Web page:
The Student Room Group

LPC, SQE or Bar


So long story short I’ve always wanted to be a solicitor & have always had plans to do the LPC. I’m in my final year of University meaning I will be the last year to be able to do the LPC. However, there’s rumours that most law firms are only excepting SQE (I think this many be bull but who knows). I’m aware that the SQE is harder but I’ve not done much research into it..

I have no networks connections, I come from a mid-low class family and I have a slim chance of getting a training contract, especially straight of uni, as applications closed last year (May 2023) for my year. With my family, my mum was the only one to attend uni but she did a sociology degree and went no further with it. My biggest concern is that I did no internships in the summer (due to my income, I cannot afford not to work and be paid in the summer, I’m not in a position to have things paid for me and I don’t want to take out a loan etc). It seems everyone has either secured a training contract, done thousands of hours of pro-bono or internship work and I’m miles behind.

It feels my only option is to pray I get the grades for an LPC integrated Masters, I think it’s quite frankly the only way I’ll be able to afford the LPC as an integration(student finance for Postgraduates).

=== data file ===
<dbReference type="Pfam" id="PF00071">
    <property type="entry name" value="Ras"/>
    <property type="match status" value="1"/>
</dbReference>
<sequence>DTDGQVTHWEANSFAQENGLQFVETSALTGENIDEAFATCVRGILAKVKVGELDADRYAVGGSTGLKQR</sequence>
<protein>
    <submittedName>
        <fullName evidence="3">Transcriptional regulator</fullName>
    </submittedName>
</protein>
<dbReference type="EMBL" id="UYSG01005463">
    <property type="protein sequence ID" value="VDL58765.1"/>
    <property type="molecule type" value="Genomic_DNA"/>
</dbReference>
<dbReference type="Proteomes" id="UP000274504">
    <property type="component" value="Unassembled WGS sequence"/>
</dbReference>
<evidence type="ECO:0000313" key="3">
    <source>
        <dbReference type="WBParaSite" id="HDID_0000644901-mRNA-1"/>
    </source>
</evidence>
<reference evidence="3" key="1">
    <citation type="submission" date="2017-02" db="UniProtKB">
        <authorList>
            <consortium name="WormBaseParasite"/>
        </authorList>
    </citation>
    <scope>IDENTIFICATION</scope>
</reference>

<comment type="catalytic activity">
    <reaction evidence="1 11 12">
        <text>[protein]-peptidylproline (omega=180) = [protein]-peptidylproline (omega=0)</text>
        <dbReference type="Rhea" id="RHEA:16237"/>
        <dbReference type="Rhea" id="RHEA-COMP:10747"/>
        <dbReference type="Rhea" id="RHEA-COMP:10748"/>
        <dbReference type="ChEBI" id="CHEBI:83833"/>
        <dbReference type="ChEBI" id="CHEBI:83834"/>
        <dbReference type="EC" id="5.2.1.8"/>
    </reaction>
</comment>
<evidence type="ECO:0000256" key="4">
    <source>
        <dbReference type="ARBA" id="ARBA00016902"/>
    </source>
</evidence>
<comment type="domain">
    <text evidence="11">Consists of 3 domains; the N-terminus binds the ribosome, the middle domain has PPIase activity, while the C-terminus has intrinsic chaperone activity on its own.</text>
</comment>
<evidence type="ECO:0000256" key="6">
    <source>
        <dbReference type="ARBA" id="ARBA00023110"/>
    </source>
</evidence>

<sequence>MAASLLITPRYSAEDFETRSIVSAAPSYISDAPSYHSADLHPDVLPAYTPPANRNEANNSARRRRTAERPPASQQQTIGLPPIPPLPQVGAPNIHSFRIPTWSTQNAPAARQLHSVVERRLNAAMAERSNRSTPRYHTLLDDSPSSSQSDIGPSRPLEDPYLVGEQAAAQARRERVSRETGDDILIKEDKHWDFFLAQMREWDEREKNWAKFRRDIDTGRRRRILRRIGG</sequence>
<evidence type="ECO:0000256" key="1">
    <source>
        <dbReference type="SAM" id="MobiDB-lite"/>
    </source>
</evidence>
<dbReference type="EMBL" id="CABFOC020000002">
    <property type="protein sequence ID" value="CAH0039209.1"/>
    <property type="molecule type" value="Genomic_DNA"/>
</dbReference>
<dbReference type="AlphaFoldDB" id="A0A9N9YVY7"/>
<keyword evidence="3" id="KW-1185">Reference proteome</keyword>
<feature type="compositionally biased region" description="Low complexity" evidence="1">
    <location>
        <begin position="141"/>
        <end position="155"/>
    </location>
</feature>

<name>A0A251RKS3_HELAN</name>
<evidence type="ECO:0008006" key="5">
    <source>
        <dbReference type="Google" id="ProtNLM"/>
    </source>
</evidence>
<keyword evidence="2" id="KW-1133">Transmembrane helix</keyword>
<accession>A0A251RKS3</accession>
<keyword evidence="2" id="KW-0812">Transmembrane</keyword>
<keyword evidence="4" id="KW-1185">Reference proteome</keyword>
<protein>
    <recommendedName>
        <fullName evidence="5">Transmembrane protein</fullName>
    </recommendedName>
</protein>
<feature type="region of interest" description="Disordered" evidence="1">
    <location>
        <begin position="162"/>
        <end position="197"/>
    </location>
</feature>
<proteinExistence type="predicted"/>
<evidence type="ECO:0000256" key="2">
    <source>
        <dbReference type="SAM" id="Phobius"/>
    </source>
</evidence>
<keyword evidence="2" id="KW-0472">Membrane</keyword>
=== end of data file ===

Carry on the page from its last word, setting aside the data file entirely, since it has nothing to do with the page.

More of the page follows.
I’m currently doing Pro-Bono work within a Charity/Court scheme, I work 16hrs a week as a Supervisor in retail, I have other volunteering work to my name & I am a student mentor, as well as half way through my university award.

I’ve had some thoughts about the Bar, but don’t really know much about it…

Does anyone know what other options I have? Or how to secure networking connections, internships or even training contacts? Or even just information on the bar.

Stressed beyond belief

Thanks in advance x
I'd be looking to leverage the volunteering you do at court. There will no doubt be judges/barristers/lawyers that you will regularly see while you're there. Try being upfront and asking one (or more) of them if they could help you by telling you of any schemes they might know about or introduce you to someone else who may be in a position to assist you. Explain your background and that you have a strong desire to follow a career in law. You're not a threat to them so it's not as if you're going to injure their career and most people like to help if they can.

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